The petition (Nov 15, 2015) Sampath endorsed along with several other individuals against the many academics in India and abroad who had urged the government to ensure the safety of its citizens at a time when "arguments are met not with counter arguments but with bullets," last month is objectionable on multiple grounds. It coolly labels a variety of reputed scholars in the country as "leftist" "for want of a better word." Moreover, the list of accusations it makes about their scholarly work shows complete ignorance. The seven "abusive and unscholarly practices" of these scholars include their emphasis on caste as a system of exclusion, and not of integration and their "refusal" to admit "the brutality of many Muslim rulers."
Not only are these claims untrue – for example, the caste system has mostly been studied as a system of occupational interdependence and the academic interest in its exclusionary dimensions is relatively recent – they are pushing the familiar right wing view that the caste system was contained within a monolithic Hinduism. Similarly, with violence. Violence in Indian history in general is under-studied. We know about kings who built big empires but without knowing much about the violence involved in all of that work. Our uninterest in confronting the violence in the past is an intellectual question. Saying that the violence of only Hindu rulers, and not their Muslim counterparts, is studied, is the familiar politics of communalising history. The political affiliations of such views cannot be in doubt.
Following the controversy, the BLF committee has only reiterated that it is a forum open to all views without addressing the substantive concerns of the dissenting writers.
Literature festivals need to have a well worked out idea of the intellectual values and literary community they seek to promote. If these senses of an aim exist, the conversational parameters become clear for a forum where participants share their concerns and clarify their differences in political vision or achieve an understanding of other points of view. Disagreements tied to different normative and aesthetic ideals, which can throw up newer questions and advance our understanding can be hosted here as long as they do not violate or subvert the ends that the festival seeks to promote.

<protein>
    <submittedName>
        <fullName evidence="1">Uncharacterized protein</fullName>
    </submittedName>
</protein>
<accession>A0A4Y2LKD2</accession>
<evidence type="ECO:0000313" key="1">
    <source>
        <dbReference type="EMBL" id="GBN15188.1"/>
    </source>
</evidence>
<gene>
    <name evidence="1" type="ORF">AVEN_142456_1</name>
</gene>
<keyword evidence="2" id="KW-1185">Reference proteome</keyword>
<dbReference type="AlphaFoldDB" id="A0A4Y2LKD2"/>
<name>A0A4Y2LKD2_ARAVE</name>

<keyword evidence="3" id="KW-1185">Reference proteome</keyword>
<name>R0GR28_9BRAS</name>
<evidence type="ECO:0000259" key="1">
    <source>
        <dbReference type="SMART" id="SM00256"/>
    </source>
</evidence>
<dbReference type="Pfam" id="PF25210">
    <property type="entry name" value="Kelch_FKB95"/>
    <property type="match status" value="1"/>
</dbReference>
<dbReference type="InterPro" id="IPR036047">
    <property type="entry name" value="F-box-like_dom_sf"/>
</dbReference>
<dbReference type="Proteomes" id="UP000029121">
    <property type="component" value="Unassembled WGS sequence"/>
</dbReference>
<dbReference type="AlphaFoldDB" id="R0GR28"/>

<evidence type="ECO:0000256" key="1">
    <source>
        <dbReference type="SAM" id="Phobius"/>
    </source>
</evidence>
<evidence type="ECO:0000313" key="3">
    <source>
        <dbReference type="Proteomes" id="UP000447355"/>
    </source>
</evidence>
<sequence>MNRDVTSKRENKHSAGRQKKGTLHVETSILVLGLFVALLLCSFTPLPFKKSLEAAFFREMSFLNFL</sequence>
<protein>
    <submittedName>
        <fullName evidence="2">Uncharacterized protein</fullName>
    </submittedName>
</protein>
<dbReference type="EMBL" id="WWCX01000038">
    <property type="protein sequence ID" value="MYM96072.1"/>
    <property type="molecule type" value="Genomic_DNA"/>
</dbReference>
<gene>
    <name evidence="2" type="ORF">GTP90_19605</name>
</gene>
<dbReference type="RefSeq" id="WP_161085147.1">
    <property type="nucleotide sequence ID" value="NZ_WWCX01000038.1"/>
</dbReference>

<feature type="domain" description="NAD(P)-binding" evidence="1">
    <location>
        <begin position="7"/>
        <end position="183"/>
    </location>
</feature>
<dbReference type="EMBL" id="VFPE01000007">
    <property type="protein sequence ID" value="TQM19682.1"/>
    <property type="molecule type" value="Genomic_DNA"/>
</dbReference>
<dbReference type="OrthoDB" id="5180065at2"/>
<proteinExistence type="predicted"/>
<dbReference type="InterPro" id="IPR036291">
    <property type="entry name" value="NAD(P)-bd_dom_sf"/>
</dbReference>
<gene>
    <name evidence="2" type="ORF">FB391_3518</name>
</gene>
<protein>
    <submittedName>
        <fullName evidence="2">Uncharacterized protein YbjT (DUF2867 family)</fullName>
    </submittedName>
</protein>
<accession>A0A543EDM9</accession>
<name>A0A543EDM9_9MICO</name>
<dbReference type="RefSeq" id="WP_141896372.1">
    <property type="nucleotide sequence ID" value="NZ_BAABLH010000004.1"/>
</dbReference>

If a literary festival's imagination of diversity is guided by the Indian Constitution, or by thinkers like Tagore and Gandhi, participants who embrace violence as a means of achieving their political aims, or who reject the ideals of diversity, cannot be participants these fora. Their views cannot be tolerated there.
Sampath's endorsement of a petition espousing divisive communal aims cannot be seen as just a view. It is a view that furthers violent actions against minority communities. It is a view that disallows diversity
The loud demands that the dissenting writers share their views at the festival, and not withdraw from it, have not shown sensitivity to why their experience might have given them a greater clarity about being at an event headed by someone with affinities to the Hindu right. Raja, Dayanand and Swamy have presented a valuable opportunity for the BLF organisers, and indeed, others, to carefully reflect on what they wish to achieve through their literary festivals.
These writers were accused of closing debate by "boycotting" the festival. On the contrary, they have opened a debate, a much wider debate than the festival would have allowed, and posed a set of hard questions to India which is, to borrow the words of Michael Sandel, the philosopher, in search for a public philosophy.
Chandan Gowda is Professor of Sociology, Azim Premji University, Bengaluru